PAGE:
On the Front Line: "It is doctors who diagnose you - not a test"

I want to help patients make the most out of their appointments. Today I will cover the role of investigations, such as blood tests and scans.

Tuesday, 21st September 2021, 10:47 am
Updated Tuesday, 21st September 2021, 10:47 am
Dr Ben Allen, Birley Health Centre. Picture: Chris Etchells

Many patients think that whilst the discussion with the doctor is useful, the examination is more important and it is the tests that really prove the diagnosis.

However it is usually the other way around. For example, a friend tells you every morning after drinking a bottle of wine, he wakes up with the same headache. Do you think a medical examination or scan is needed?

The truth is we all use symptoms to diagnoses simple conditions in life. It is only when the symptoms don’t fit the familiar pattern that we need to get extra help.

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Female medicine doctor filling in patient medical history list during ward round while patient communicating with doctor. Medical care or insurance concept. Physician ready to examine and help

Similarly most people using ‘examination’ can diagnose spots in a teenager, or man who develops ‘baldness’. The idea of wanting a test to confirm this is would seem bizarre.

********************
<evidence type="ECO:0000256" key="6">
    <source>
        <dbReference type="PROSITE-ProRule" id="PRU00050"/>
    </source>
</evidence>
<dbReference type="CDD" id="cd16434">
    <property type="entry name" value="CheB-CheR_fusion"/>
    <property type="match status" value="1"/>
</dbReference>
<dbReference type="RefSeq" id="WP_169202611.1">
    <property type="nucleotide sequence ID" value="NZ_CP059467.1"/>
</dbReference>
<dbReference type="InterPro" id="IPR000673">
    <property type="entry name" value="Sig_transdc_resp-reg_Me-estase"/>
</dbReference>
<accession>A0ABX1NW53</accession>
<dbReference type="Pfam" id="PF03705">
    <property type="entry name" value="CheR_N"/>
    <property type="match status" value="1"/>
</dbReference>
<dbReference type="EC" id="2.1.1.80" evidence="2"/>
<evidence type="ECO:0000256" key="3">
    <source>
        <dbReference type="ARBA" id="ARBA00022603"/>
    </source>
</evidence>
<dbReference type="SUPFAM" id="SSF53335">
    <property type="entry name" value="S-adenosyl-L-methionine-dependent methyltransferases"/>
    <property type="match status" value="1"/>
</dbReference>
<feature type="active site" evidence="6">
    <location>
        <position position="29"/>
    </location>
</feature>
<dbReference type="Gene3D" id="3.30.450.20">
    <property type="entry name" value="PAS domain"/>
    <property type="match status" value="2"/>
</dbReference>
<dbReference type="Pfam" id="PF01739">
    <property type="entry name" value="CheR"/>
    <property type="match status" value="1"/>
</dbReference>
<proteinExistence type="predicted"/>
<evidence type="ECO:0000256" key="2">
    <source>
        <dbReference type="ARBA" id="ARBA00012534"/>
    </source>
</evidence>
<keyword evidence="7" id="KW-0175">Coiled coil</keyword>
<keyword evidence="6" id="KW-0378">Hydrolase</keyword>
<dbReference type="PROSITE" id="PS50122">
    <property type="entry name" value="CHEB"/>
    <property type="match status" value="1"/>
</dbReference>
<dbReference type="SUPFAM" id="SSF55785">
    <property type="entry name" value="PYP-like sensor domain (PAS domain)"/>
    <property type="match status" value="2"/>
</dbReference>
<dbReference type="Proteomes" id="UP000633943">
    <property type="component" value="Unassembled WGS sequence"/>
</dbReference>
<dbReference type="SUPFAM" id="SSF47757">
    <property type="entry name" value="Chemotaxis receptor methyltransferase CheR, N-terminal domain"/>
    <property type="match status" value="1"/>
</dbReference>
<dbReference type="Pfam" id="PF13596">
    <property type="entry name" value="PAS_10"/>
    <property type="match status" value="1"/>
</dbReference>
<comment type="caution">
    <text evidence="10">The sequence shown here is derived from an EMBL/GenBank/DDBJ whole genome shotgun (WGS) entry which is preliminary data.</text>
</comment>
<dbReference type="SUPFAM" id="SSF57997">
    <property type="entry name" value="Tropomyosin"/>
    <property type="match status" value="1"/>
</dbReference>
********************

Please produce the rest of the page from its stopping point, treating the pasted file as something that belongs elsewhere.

GPs have this kind of familiarity with patterns of symptoms in 1000s of conditions, so they can often be certain without a test.

Sometimes, when the discussion and examination alone is not enough, we need to use tests.

Sadly tests don’t usually tell us if you have a condition or not. They only tell us if it more or less likely. If a woman had every symptom of a urine infection, I would not usually need a test to help me diagnose this.

However, if she had only one symptom, the urine test gives more information to help with the diagnosis.

No single symptom or test alone is reliable. They all work together to change the probability. So if she had no symptoms of a urine infection, the test would be useless.

Because most tests are imperfect, unnecessary testing can give misleading results. So tests should only be organised when the result of the test will make a difference to what should happen next.

So, be open to the idea that doctors can diagnose some conditions over the phone or without tests.

If you have concerns about a doctor doing this, it is good to raise it with them.

Sometimes tests do have an important role. However it is not usually the tests that diagnose you, but the doctor who puts all in the information together.